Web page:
I don’t write much about small town life these days because I’m so engrossed in work that I never seem to experience it. But this morning the phone rang at 8am,  as I was munching on a piece of homemade bread and peanut butter. “Karen? This is Harry Jennings, from the fire department.” I knew who Harry was: he is Great Barrington’s fire chief, in fact, and was calling to ask if he could come up to the house and inspect my new oil tank. He said, “I know you go to work about 8.30 so I figured I could catch you at home—mind if I come up now?”

How, you might wonder, does he know my work schedule? It’s simple, really. I walk down the hill every morning and past the old fire house, often nodding hullo to the guys there. Now and then I’ve seen Harry chatting with Burke LaClair, our town manager. Burke definitely knows who I am. I once called Town Hall to inquire about taking out papers to run for the selectboard and within 24 hours, I was told, news that I was going to run had spread around town.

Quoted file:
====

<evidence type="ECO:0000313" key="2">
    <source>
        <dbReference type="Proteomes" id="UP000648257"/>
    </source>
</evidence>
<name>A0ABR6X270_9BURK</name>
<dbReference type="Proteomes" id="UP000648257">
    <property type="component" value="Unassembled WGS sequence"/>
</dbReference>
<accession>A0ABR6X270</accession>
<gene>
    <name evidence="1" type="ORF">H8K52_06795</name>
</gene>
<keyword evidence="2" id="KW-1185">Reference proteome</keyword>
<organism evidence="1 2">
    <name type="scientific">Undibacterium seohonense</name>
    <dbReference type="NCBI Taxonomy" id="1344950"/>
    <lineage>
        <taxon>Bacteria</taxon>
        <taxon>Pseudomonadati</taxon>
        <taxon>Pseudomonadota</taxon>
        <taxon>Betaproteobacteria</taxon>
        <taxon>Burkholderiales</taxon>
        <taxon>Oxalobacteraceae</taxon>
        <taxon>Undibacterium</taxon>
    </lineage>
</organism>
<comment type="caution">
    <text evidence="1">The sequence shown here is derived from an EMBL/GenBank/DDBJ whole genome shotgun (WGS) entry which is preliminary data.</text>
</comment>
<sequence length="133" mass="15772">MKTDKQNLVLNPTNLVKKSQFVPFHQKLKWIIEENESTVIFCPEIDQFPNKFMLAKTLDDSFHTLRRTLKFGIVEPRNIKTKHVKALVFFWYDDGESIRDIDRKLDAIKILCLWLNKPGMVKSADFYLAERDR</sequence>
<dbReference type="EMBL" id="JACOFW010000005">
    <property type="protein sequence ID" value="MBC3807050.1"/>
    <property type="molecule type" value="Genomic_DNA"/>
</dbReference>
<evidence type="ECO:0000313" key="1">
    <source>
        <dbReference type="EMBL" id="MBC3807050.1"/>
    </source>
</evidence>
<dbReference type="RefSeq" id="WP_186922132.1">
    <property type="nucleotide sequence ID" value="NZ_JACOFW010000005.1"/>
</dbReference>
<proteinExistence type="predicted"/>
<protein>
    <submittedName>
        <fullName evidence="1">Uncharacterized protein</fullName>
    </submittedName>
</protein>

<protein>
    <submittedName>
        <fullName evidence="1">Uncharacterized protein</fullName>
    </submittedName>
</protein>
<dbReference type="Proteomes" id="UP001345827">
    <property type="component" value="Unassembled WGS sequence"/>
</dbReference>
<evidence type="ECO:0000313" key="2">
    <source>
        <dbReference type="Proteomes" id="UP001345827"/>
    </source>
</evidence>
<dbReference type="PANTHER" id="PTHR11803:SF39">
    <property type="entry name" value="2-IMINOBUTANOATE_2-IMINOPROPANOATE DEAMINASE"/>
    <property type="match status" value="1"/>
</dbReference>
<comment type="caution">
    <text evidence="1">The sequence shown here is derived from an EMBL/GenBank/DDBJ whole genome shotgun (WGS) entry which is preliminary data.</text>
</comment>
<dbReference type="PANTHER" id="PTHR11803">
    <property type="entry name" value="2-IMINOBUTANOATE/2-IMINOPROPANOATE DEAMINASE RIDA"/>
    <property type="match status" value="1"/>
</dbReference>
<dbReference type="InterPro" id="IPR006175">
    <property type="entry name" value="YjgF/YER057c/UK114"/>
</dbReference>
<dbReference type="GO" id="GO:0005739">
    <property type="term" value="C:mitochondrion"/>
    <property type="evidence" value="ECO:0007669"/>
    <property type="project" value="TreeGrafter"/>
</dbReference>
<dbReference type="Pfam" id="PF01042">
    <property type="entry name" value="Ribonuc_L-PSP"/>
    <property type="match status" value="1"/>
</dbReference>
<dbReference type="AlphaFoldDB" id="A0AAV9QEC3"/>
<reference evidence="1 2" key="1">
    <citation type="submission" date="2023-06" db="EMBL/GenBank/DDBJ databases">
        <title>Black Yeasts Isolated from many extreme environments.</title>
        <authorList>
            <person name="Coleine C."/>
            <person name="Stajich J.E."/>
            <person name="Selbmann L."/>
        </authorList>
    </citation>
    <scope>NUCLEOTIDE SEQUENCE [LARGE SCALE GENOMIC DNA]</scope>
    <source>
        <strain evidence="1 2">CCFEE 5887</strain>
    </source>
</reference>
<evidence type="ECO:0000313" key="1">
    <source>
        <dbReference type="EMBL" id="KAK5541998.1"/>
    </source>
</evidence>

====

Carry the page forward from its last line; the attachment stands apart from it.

It’s quite nice having a friendly relationship with the fire chief, but I wasn’t pleased to be grocery shopping the other day and having someone I just barely recognized push her face close to mind as I bent over the cheeses, demanding information about my house. That’s small town life, too. These days, as I spend more and more time talking about online communities, it’s good to be reminded of the pleasures, and drawbacks, of real-life, real-time communities. I’d like to find a way to collect stories and examples of these interactions, to see if we can learn more about how to make our communities strong and healthy, whether they’re proximate (geographically bounded) or virtual.